Two weeks ago, I wrote what I then felt was a story of hope. Or, perhaps, what I then felt was the story that should be told.
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Strategic plan for T&T’s cassava
Between 2005 to 2009, T&T’s imports of staples averaged 236,700 tonnes at a value of almost $700 million annually. This represents 29 per cent of the country’s total food import bill. “This level of vulnerability is highly unacceptable as it leaves our nation highly susceptible to changes in price of staples internationally, which skyrockets our food inflation,” Food Production Minister Devant Maharaj said.
“Staples are very important to food and nutrition security throughout the world. Our food consumption patterns are based on dishes that encourage high consumption of wheat and value added products such as bread, roti and pastry,” he said. Maharaj said his ministry, through a Staples Commodity Team led by Nigel Grimes, is developing a Strategic Industry Development Plan for the cassava industry.
This plan will focus strategic promotion of cassava to increase markets and demand for that staple given its historically low consumption and the insignificant trade in cassava related products in T&T.
The minister said an important activity in strategic planning is determining the true cost of production for various farm sizes so that recommendations can be made to ensure more viable and profitable production systems. He said that will be a key factor in determining the success and sustainability of cassava production for farmers and the whole industry. “It is necessary to increase consumption of cassava by producing it at competitive points in relation to other substitute staples such as wheat, rice, and Irish potato,” Maharaj said.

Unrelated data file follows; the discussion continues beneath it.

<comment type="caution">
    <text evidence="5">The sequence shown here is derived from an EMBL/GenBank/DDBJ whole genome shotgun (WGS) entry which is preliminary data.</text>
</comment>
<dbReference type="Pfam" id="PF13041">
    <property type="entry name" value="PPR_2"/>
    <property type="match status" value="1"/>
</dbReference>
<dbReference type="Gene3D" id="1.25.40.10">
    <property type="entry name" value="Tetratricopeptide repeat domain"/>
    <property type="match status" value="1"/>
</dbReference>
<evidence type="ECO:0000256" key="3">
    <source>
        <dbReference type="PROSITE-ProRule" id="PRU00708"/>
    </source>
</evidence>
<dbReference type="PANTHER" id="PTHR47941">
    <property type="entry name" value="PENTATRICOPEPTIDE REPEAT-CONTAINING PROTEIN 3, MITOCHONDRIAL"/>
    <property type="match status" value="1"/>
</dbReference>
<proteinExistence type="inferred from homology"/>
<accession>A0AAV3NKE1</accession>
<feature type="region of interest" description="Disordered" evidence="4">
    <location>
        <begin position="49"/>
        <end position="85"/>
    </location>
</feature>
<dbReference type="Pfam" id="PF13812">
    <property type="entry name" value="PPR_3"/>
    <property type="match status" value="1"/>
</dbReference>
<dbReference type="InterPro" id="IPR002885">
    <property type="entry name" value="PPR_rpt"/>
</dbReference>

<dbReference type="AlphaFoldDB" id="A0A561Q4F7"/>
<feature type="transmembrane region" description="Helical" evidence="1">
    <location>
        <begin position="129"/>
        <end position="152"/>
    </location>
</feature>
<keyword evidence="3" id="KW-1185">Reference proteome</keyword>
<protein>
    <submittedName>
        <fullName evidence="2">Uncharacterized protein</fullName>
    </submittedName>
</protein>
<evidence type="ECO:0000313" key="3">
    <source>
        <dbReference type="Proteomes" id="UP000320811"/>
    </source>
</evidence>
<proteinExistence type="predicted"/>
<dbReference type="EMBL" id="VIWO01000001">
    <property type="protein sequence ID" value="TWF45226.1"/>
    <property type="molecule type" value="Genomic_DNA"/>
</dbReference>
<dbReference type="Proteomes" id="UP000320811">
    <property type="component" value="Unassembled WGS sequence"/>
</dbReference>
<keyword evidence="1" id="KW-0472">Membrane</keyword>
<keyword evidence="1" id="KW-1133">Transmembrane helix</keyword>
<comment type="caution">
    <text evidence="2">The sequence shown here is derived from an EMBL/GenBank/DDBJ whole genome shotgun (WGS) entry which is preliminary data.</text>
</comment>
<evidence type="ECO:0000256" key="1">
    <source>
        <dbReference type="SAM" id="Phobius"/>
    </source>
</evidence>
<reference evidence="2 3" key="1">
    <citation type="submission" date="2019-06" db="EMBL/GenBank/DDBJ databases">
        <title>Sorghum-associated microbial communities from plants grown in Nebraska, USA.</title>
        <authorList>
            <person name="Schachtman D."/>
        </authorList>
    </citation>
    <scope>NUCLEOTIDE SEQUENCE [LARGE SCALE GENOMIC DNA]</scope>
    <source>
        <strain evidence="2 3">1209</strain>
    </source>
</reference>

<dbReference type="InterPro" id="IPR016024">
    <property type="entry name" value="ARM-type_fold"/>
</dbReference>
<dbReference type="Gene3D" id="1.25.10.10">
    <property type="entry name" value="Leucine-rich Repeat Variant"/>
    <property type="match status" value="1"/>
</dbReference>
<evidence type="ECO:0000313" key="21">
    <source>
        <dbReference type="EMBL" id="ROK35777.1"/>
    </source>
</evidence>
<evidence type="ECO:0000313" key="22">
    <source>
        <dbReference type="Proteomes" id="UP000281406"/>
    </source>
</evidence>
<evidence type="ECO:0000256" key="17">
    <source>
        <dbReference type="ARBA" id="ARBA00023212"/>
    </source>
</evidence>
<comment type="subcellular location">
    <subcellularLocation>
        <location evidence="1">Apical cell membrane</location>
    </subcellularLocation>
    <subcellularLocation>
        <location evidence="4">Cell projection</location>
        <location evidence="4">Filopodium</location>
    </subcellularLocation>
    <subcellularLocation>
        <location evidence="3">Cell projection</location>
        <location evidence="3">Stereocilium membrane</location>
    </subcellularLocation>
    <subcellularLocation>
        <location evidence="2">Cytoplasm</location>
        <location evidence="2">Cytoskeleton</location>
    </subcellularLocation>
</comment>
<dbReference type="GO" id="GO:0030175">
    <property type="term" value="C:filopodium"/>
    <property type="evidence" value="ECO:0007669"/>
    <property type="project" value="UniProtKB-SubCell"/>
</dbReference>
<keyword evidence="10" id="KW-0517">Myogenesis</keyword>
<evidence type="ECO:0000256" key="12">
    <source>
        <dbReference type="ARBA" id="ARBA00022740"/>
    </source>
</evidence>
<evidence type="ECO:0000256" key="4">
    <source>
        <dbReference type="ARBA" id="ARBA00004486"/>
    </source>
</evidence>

He added that it is also important to determine, based on raw material costs, how to encourage creation of affordable value added products from cassava, such as bread, pastries and roti, with blends of cassava and wheat flour.” Maharaj said initiatives undertaken by his ministry have already had a significant impact on the production of staples. For cassava, yam and sweet potato there have been increases of 15.2 per cent , 52.2 per cent and 58.2 per cent respectively from 2012 to 2013.